It seems the burden of intensive motherhood and the moral weight of motherhood rendered particularly visible in specificities of the perinatal period (especially to do with ‘contentious’ issues such as birthing, breastfeeding, weaning and infant sleep), complicates these boundaries between information and communication
Newly forged online ties reshape pre-existing offline ties in the perinatal period
I found that challenges to pre-existing offline relationships during the perinatal period, led to the increased seeking out of short-lived, but none the less emotionally impactful connections online, some of which moved offline, and some of which shaped the ways in which women dealt with offline relationships and decision-making.
When one mother, struggling perinatally, but worried about the outcomes of being honest with healthcare providers, asks for advice online, the ensuing online discussions then reshape her approach to the healthcare support system for mothers, and direct her to offline, face-to-face care. An instance of this mediating influence is captured below in one mother speaking to another online:
Be honest with your health visitor. She is trained to deal with parents who have the feelings you describe and can help you get the help and support you need. She will not take your baby away.
In the context of perinatality, there seems to be a nostalgic and idealized value added to large networks of women around women. But, as data demonstrated, particularly, although not solely, for migrant mothers, large support networks on the ground might, in many cases, perinatally, emerge to be constraining, with many of them seeking out VOIP-based calling services or cheap international calling plans to escape these constraints. Shamima, who arrived in the UK to stay with her new husband and immediately found herself having two children, both born with significant special needs and born through complex and traumatic labours, found it difficult to speak to me, in a house full of relatives offering her support with material aspects of the day to day, but from whom she says she had to hide her perinatal emotional difficulties. She relied on her husband’s income to buy phone scratch cards to call distant relatives instead, while she managed a household and looked after a tube-fed baby at home.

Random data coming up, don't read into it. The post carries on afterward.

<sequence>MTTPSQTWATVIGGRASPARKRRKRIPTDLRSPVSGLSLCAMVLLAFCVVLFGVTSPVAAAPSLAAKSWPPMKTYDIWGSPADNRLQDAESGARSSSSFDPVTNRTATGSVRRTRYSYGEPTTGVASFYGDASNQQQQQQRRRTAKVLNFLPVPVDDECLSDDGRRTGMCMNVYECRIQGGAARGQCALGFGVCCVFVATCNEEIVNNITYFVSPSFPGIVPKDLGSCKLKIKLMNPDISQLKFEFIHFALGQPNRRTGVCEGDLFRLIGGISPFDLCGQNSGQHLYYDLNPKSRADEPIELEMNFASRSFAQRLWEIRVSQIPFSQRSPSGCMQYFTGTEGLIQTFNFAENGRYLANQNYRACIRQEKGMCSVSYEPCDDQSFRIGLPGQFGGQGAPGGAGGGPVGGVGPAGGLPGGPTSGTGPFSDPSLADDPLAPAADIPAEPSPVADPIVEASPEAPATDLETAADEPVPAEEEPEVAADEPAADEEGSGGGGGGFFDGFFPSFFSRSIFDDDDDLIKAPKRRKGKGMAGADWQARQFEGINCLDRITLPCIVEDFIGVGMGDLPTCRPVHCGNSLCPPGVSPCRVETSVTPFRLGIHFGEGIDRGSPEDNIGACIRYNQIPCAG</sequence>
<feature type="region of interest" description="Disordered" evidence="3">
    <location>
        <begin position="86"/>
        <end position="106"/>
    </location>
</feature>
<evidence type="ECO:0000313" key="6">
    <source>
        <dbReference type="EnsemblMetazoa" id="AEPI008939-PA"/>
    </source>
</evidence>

My findings consistently reveal how digitally mediated maternal relationships or online platforms for mothers are emancipatory and restraining at the same time
There is no dramatic either/or picture here. Online interpersonal connections in maternal wellbeing are complex. My aim was not to promise dramatic or necessarily straightforward tools with which to make sense of perinatal interpersonal relationships on digital sites, but to suggest, instead, that the findings presented take forward the conversation, both on interpersonal relationships in the context of digital sites and maternity, and on perinatal wellbeing that has largely, until now, been studied in its offline contexts.
I acknowledge the British Academy for funding this work, the many women who shared their stories with me, Sanjukta Das for her comments, and Paul Hodkinson for critique and commentary on various aspects of this research.
Please note: Blog entries reflect the personal views of contributors and are not moderated or edited before publication. However, we may make subsequent amendments to correct errors or inaccuracies.